“With teens who don’t get to vote, it’s an opportunity for the adults in town to get a sense of what the concerns of youth are,” Kirkland says.

Responses demonstrated teens’ acute sensitivity to social, economic, and political issues, with slogans such as:

  • Freedom to have more teachers of color in my school.
  • Freedom from the fear of having my family taken away.
  • Freedom from men having to act masculine.
  • Freedom to have a disability without being stared at.
  • Freedom from a future defined by the effects of climate change.

After staffers collected responses from teens, their messages were printed on double-sided signs and displayed on the library’s lawn through Election Day. WPL held an event in which the mayor, local representatives, and the public were invited to view the signs. During the event, which included a voter registration drive, teens mingled with attendees, quizzing them with questions from the US citizenship test. Teens also delivered speeches to the assembled audience, underscoring the importance of leaders listening to youth voices in shaping community policies.

Teenagers Leading Change (TLC) is a program that helps young people at Los Angeles Public Library turn ideas into actions. <span class="credit" src=

“That kind of platform to speak to representatives—that was really cool for them,” Kirkland says. “[To] a lot of students, it feels like adults aren’t asking them about issues.”

The first year, WPL produced 100 yard signs for the For Freedoms project; the second year, they doubled that number. They hope to recruit other libraries to participate and to continue the program virtually amid the pandemic. Additionally, WPL has created online resources, including modules and activity guides for Real Talk, to help other libraries start similar programs.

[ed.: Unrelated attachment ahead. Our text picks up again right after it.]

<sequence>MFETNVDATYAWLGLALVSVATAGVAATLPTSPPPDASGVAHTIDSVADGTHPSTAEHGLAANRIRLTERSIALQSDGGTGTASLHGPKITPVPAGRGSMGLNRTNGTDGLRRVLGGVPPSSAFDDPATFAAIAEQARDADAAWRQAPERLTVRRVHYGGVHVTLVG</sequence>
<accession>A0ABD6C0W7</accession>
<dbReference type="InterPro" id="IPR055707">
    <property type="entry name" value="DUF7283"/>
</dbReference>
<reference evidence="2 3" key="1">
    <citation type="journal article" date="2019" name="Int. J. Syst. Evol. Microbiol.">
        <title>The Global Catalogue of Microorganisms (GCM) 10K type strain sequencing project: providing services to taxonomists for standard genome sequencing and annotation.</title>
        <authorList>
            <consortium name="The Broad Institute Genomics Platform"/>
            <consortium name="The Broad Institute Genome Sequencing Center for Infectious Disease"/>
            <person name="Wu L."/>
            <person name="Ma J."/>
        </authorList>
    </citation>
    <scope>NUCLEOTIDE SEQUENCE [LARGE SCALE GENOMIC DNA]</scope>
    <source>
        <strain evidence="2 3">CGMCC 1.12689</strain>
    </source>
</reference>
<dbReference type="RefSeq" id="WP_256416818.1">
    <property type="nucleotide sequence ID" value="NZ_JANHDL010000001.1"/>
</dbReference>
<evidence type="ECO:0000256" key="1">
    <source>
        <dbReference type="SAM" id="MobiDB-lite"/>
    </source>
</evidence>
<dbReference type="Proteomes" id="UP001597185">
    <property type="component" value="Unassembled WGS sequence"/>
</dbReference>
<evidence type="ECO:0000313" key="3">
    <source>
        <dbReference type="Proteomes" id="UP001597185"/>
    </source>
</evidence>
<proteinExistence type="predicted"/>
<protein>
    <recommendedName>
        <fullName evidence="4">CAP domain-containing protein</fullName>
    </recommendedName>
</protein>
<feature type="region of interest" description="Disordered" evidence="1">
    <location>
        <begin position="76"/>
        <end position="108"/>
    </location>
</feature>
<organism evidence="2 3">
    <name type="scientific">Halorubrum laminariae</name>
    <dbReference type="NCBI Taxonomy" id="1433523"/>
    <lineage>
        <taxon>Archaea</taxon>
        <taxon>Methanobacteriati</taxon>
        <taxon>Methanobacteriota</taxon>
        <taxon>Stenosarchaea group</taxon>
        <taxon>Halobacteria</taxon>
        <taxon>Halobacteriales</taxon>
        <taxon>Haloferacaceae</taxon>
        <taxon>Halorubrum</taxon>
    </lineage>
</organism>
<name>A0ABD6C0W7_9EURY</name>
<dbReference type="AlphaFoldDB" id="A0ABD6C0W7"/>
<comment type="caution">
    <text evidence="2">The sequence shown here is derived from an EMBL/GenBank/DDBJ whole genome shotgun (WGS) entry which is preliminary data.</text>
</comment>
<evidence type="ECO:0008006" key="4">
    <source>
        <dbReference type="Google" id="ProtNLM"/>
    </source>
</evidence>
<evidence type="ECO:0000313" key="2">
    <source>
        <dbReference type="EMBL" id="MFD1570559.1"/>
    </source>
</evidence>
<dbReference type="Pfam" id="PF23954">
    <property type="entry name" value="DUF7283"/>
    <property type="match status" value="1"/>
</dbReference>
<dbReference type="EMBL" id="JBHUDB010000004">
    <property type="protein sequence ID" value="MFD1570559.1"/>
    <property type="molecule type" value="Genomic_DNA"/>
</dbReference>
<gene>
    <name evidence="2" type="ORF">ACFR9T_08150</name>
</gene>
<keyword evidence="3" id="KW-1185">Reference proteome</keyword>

Kirkland says teens often believe they don’t have the depth of knowledge or confidence to voice their opinions on the issues of the day.

“You have a teen, who’s like: ‘I’m not political. I don’t go to protests. I don’t know what to say,’” he says. “If you engage them, you’re able to draw out a story from their life that has community political implications.”

From ideas to actions

In Los Angeles, youth are tackling issues in their communities via Teenagers Leading Change (TLC), a program that helps young people across LAPL branches develop the ability to turn ideas into actions. Created by Candice Mack, LAPL’s managing librarian of systemwide teen services and 2015–2016 president of the Young Adult Library Services Association, the program was started as a way to attract library foundation funding for teen services while engaging young people in civic projects.

“So far we’ve had 26 projects across 33 branches and 362 teens participating,” says Mack, who launched the program in 2017 after pitching it for several years.

LAPL’s program helps clarify the issues teens care about and move their ideas into research, community engagement, and implementation phases. The initiative has addressed topics such as media literacy, eviction and displacement, homelessness, and voting rights. Past projects saw teens hosting a tenants’ rights day at the library, compiling an oral history of Los Angeles’ Little Tokyo neighborhood, and creating a mural with an environmental justice theme.

Mack says one thing LAPL has learned from the project is that YA librarians need training and support to have the kind of conversations with youth that lead to social justice projects.

“Our staffers have the heart to do it, but some of those conversations are heavy discussions,” she says. LAPL has since held systemwide facilitation trainings for YA librarians, most recently in August with the library’s newly hired curriculum designer.

Mack believes any library can adopt a version of TLC that meets its needs and helps teens develop their skills for activism.

“We hope that things like this can be duplicated in other communities. I think [what we do] can definitely be scaffolded up or down,” she says. “The more teens and youth doing awesome things in their communities, the better.”